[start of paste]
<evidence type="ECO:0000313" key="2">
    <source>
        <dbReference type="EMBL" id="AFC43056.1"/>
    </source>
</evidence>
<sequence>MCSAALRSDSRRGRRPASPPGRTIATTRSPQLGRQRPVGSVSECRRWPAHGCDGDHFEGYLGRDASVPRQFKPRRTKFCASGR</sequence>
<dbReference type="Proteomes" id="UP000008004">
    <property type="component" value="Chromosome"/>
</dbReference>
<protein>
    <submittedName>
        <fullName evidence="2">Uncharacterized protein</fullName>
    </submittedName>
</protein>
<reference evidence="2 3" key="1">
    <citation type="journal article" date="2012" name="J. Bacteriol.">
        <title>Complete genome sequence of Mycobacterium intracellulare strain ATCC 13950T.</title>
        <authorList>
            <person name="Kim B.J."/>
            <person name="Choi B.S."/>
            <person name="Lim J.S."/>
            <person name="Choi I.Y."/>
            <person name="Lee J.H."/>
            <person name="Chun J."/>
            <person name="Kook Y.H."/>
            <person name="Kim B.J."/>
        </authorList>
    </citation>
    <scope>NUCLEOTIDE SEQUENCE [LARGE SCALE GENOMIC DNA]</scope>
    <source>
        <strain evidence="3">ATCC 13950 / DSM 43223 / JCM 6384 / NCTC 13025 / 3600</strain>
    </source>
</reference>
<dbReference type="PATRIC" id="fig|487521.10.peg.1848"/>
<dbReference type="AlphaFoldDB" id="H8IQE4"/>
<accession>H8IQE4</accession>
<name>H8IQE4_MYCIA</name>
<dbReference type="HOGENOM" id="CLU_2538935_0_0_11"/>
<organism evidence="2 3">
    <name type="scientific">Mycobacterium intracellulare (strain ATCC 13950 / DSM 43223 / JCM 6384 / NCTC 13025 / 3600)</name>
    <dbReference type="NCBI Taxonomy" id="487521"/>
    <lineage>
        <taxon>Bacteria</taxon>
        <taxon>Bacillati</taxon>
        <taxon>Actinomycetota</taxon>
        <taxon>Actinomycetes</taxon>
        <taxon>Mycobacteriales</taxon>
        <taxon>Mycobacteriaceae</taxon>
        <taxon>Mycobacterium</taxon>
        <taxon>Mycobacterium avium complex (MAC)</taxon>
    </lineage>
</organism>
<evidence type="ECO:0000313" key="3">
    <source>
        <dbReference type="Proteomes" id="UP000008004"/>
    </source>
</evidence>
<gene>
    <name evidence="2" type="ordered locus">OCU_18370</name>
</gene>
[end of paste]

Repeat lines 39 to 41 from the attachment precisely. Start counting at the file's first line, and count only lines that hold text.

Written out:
<organism evidence="2 3">
    <name type="scientific">Mycobacterium intracellulare (strain ATCC 13950 / DSM 43223 / JCM 6384 / NCTC 13025 / 3600)</name>
    <dbReference type="NCBI Taxonomy" id="487521"/>